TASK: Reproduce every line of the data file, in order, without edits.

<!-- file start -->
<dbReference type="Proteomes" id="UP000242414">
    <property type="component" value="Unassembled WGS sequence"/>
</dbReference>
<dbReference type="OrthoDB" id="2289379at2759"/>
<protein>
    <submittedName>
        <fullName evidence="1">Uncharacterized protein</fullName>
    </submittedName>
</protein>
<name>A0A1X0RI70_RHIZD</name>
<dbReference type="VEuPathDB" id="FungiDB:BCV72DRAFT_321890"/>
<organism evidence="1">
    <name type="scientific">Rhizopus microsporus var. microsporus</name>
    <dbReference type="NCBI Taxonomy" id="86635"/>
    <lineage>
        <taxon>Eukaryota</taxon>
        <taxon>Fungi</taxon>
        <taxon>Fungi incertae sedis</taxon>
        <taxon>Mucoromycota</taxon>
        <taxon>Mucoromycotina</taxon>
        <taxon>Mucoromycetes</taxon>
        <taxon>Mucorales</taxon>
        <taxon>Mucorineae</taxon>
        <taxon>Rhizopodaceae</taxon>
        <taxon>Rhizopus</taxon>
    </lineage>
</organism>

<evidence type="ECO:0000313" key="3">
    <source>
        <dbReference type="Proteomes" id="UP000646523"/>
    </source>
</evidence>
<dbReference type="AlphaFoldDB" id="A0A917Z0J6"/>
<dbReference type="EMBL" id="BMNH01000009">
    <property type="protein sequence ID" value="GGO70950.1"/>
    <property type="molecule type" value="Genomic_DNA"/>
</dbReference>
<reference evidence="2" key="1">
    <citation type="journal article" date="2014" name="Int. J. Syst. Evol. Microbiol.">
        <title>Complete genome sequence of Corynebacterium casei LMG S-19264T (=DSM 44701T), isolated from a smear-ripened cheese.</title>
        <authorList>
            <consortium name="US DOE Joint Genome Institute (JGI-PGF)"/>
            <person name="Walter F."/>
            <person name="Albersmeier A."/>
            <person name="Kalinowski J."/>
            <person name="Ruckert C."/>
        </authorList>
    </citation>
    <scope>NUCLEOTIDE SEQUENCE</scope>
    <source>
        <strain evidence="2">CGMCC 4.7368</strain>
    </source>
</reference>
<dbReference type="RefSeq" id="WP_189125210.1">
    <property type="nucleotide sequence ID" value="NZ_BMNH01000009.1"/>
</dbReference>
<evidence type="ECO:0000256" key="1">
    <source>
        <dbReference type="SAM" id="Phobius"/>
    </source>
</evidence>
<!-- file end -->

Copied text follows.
<dbReference type="Proteomes" id="UP000242414">
    <property type="component" value="Unassembled WGS sequence"/>
</dbReference>
<dbReference type="OrthoDB" id="2289379at2759"/>
<protein>
    <submittedName>
        <fullName evidence="1">Uncharacterized protein</fullName>
    </submittedName>
</protein>
<name>A0A1X0RI70_RHIZD</name>
<dbReference type="VEuPathDB" id="FungiDB:BCV72DRAFT_321890"/>
<organism evidence="1">
    <name type="scientific">Rhizopus microsporus var. microsporus</name>
    <dbReference type="NCBI Taxonomy" id="86635"/>
    <lineage>
        <taxon>Eukaryota</taxon>
        <taxon>Fungi</taxon>
        <taxon>Fungi incertae sedis</taxon>
        <taxon>Mucoromycota</taxon>
        <taxon>Mucoromycotina</taxon>
        <taxon>Mucoromycetes</taxon>
        <taxon>Mucorales</taxon>
        <taxon>Mucorineae</taxon>
        <taxon>Rhizopodaceae</taxon>
        <taxon>Rhizopus</taxon>
    </lineage>
</organism>

<evidence type="ECO:0000313" key="3">
    <source>
        <dbReference type="Proteomes" id="UP000646523"/>
    </source>
</evidence>
<dbReference type="AlphaFoldDB" id="A0A917Z0J6"/>
<dbReference type="EMBL" id="BMNH01000009">
    <property type="protein sequence ID" value="GGO70950.1"/>
    <property type="molecule type" value="Genomic_DNA"/>
</dbReference>
<reference evidence="2" key="1">
    <citation type="journal article" date="2014" name="Int. J. Syst. Evol. Microbiol.">
        <title>Complete genome sequence of Corynebacterium casei LMG S-19264T (=DSM 44701T), isolated from a smear-ripened cheese.</title>
        <authorList>
            <consortium name="US DOE Joint Genome Institute (JGI-PGF)"/>
            <person name="Walter F."/>
            <person name="Albersmeier A."/>
            <person name="Kalinowski J."/>
            <person name="Ruckert C."/>
        </authorList>
    </citation>
    <scope>NUCLEOTIDE SEQUENCE</scope>
    <source>
        <strain evidence="2">CGMCC 4.7368</strain>
    </source>
</reference>
<dbReference type="RefSeq" id="WP_189125210.1">
    <property type="nucleotide sequence ID" value="NZ_BMNH01000009.1"/>
</dbReference>
<evidence type="ECO:0000256" key="1">
    <source>
        <dbReference type="SAM" id="Phobius"/>
    </source>
</evidence>